TEXAS HISTORY MINUTE: How the Alamo was preserved
It was a run-down series of old buildings in the bustling downtown of a growing city. Its use had long been forgotten by many residents and once-storied importance largely discounted by an impatient populace racing to build a modern city. By the early 1900s, the Alamo was about to fall once again, this time to the ravages of neglect and the drive for urban development. One determined Texan, Clara Driscoll, led a group of women to preserve the Alamo site for all time.
Clara Driscoll was born at Copano Bay in Refugio County in 1881. Her grandfather, an Irish immigrant, had come to Texas and fought at the Battle of San Jacinto in 1836. He later served as a county judge for Refugio County. Her father had built a successful ranch in nearby Nueces County and had expanded into real estate and banking. She attended boarding schools in New York and France and ultimately learned to speak four languages. She settled in San Antonio in 1898 and spoke out against how badly the Alamo had fallen into disrepair.
Once on the outskirts of San Antonio in the quiet countryside, steady growth and expansion of the city soon saw the old mission surrounded by a growing metropolis. At the time of the Texas Revolution, San Antonio was only a small community of perhaps a couple thousand people. By 1910, the population had surged past 96,600 residents, nearly doubling since 1900. The Roman Catholic Church sold the Alamo chapel site to the state in 1883, but other portions remained in private hands. The fiftieth-anniversary commemoration of the battle in 1886, however, was almost ignored by residents. As a result, the Daughters of the Republic of Texas, an organization made up of descendants of veterans of the Texas Revolution, was founded in 1892 with the aim of preserving the Alamo.
By 1903, Adina de Zavala, a writer and granddaughter of Lorenzo de Zavala, the first vice-president of the Republic of Texas, convinced Driscoll to aid in the cause. The owners of the long barracks, once a convent, hoped to sell the site to developers and allowed the crumbling structure to be overrun with billboards. The DRT attempted to purchase the building, but the asking price was $75,000 (more than $2 million in 2018 dollars). Determined not to let the Alamo fall to developers, Driscoll put up most of the asking price herself in January 1905. The state legislature, impressed with their efforts, compensated the DRT and enacted legislation to put the site into their care.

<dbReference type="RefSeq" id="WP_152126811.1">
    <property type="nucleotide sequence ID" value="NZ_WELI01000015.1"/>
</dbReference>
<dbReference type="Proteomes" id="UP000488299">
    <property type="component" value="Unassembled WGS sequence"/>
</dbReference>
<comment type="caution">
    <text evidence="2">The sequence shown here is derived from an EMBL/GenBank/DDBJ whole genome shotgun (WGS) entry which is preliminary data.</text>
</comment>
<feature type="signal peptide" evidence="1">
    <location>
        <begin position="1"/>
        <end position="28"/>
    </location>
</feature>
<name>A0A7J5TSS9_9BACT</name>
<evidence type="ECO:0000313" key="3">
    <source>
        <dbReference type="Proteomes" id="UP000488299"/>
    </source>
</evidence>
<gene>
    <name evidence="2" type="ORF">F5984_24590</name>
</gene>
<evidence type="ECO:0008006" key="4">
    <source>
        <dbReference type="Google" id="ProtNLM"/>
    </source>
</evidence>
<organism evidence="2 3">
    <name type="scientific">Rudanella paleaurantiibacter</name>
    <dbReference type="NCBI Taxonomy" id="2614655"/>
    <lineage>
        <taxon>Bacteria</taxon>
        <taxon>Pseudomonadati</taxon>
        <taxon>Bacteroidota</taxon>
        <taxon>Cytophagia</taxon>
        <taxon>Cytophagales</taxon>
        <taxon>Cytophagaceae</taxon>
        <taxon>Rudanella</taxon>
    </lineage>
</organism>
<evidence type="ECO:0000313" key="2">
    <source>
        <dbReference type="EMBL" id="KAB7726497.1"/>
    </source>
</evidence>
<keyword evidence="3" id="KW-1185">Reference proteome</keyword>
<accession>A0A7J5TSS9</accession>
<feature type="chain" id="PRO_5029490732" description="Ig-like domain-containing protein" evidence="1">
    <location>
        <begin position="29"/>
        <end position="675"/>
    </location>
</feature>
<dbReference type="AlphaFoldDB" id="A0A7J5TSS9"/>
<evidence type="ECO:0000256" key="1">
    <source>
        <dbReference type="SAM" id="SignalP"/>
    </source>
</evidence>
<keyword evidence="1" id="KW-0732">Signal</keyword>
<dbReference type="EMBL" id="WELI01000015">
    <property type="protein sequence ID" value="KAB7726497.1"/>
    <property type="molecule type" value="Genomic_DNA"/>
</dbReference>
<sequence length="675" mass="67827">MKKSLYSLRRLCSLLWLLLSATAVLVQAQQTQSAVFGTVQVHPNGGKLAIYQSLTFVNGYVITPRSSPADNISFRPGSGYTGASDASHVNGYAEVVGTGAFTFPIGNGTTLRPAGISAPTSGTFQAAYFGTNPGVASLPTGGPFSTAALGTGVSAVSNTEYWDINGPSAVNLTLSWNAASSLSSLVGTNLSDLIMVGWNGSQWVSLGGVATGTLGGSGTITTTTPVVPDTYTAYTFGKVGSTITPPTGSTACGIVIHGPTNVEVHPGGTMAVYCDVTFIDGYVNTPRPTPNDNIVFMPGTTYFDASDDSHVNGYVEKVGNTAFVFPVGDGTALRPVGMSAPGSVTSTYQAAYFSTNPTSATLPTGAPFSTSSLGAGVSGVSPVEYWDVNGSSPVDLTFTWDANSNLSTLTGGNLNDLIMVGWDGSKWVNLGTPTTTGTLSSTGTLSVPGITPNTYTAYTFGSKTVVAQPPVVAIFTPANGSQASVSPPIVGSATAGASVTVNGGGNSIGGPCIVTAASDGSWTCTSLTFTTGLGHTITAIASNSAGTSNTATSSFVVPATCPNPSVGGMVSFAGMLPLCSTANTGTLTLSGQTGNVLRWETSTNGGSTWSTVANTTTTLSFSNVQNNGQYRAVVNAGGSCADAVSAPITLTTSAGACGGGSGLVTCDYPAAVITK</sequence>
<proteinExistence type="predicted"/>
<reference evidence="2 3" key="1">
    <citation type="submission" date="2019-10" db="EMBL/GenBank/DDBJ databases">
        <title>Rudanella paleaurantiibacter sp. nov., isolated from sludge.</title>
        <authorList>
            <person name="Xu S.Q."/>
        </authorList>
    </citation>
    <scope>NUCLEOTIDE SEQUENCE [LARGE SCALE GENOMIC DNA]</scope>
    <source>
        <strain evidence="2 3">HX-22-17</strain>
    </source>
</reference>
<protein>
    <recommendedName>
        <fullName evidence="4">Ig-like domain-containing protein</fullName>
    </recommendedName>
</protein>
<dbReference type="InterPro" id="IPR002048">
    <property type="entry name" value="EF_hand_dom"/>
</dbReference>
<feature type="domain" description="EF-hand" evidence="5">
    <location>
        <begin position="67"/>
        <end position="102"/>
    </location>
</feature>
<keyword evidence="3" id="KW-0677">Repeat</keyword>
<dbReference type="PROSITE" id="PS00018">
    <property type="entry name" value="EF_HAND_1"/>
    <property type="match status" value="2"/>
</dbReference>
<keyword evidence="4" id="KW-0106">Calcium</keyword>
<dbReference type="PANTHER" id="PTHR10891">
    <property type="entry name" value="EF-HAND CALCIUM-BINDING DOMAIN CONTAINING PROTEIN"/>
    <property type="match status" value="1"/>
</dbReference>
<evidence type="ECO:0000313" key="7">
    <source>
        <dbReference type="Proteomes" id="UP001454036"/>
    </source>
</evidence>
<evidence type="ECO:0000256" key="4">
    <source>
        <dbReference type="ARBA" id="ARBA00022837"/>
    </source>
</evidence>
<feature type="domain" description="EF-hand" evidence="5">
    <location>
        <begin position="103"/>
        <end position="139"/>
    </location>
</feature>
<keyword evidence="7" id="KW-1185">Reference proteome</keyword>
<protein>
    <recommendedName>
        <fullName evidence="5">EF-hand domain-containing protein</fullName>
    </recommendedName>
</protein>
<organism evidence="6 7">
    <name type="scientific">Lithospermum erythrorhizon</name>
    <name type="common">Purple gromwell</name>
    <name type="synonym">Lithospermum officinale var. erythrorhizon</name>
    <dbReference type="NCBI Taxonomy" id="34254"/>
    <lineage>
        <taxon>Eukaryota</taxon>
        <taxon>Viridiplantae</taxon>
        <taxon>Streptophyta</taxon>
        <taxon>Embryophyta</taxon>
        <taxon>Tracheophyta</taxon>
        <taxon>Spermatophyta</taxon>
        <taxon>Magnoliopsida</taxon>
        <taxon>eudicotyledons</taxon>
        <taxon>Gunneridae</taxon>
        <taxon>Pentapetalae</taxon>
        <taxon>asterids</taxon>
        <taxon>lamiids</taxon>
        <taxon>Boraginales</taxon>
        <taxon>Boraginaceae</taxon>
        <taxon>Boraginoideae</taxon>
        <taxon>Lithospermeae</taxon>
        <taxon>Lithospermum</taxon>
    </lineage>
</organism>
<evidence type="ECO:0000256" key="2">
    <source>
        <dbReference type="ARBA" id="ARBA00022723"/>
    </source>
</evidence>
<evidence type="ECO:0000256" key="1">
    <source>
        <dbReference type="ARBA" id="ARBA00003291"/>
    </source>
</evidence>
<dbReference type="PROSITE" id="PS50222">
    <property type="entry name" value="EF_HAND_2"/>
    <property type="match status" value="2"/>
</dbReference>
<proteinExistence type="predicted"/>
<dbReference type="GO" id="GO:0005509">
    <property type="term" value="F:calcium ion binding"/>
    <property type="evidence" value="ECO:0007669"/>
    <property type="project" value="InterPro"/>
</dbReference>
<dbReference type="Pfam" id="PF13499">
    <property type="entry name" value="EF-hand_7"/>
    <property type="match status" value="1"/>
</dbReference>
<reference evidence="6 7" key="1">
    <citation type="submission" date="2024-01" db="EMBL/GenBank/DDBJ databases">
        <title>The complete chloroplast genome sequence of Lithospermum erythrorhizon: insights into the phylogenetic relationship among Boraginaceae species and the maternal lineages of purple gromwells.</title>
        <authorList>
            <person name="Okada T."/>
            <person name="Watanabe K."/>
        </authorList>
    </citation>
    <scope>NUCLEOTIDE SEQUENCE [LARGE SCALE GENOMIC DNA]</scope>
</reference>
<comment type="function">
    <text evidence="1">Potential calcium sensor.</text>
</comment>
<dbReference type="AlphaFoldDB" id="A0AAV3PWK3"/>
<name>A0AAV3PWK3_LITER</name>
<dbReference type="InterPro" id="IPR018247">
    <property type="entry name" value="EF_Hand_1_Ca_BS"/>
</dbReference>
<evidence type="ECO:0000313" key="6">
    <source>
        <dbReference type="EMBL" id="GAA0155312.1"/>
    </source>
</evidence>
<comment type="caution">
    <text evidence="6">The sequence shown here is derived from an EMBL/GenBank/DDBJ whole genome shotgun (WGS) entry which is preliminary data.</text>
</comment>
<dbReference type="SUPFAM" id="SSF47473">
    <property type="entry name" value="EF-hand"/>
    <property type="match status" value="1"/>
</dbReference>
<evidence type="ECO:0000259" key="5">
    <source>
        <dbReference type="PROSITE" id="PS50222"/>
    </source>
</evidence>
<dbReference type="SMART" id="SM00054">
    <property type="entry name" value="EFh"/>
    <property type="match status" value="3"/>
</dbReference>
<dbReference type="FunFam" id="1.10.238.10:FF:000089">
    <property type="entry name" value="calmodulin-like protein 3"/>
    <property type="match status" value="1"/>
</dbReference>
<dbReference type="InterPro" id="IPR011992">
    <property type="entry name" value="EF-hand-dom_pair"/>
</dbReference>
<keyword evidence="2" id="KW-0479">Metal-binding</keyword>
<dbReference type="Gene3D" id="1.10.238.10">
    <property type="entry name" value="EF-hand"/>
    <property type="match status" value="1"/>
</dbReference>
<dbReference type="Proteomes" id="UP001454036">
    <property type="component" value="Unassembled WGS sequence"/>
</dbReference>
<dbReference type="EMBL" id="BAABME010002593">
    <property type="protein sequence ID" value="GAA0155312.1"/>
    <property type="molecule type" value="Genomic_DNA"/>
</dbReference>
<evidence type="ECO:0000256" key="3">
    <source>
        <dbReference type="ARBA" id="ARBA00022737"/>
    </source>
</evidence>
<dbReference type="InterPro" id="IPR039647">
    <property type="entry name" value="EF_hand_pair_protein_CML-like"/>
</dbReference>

However, an argument erupted between Zavala and Driscoll over the fate of the Long Barracks. Driscoll offered to tear down the dilapidated building as part of the DRT’s reconstruction efforts, but Zavala argued that it was an original part of the building and a vital part of Alamo history. Gov. Oscar B. Colquitt sided with Zavala and asked it be restored. The case went to court, with the judge stating the DRT had ownership.
Instead of being completely demolished, the second floor was removed instead and rebuilt the walls of the first floor between 1913 and 1916. By 1921, the DRT added a concrete roof to the chapel to replace the old, wooden roof and installed electrical lighting. In 1931, Driscoll put up another $70,000 of her own money (more than $1.1 million in 2018 dollars) to help the state legislature buy more of the land surrounding the Alamo site.
In the meantime, Driscoll also embarked on a modest writing career, penning the novels The Girl of La Gloria in 1905 and In the Shadow of the Alamo in 1906. She married Hal Sevier in 1906, who founded what became the Austin American-Statesman and later became the U. S. Ambassador to Chile.
In 1936, Driscoll was named vice-chair of the Texas Centennial Exposition executive board, overseeing the commemorations of the one hundredth anniversary of Texas independence. As president of the Daughters of the Republic of Texas, she made sure the Alamo received special attention for its role in the events of 1836. In the years following, the Alamo story continued to spread, and the site became the most popular tourist spot in San Antonio. It became a National Historic Landmark in 1960.
After her divorce in 1937, she spent most of her last years in Corpus Christi, managing her family’s real estate and ranching interests. She had the Hotel Robert Driscoll built in 1942, named after her late brother. She continued to giver generously to causes across the state. Driscoll lived in a suite in the hotel until her death in 1945 at age 64. Upon her death, she was given the rare honor of having her boy lie in state at the Alamo chapel, the shrine she worked so tirelessly to preserve.
Even in death, she was able to open another chapter in Texas History. Driscoll left the bulk of her family’s fortune to help the children of others. She directed funds from her estate to establish a children’s hospital in Corpus Christi. Driscoll Children’s Hospital opened in Corpus Christi in 1953. To date, it is the only children’s hospital in South Texas and has since expanded to include clinics across the Rio Grande Valley.
Ken Bridges is a Texas native, writer and history professor. He can be reached at email@example.com. The views and opinions expressed here are the author’s own and do not necessarily reflect those of the Herald Democrat.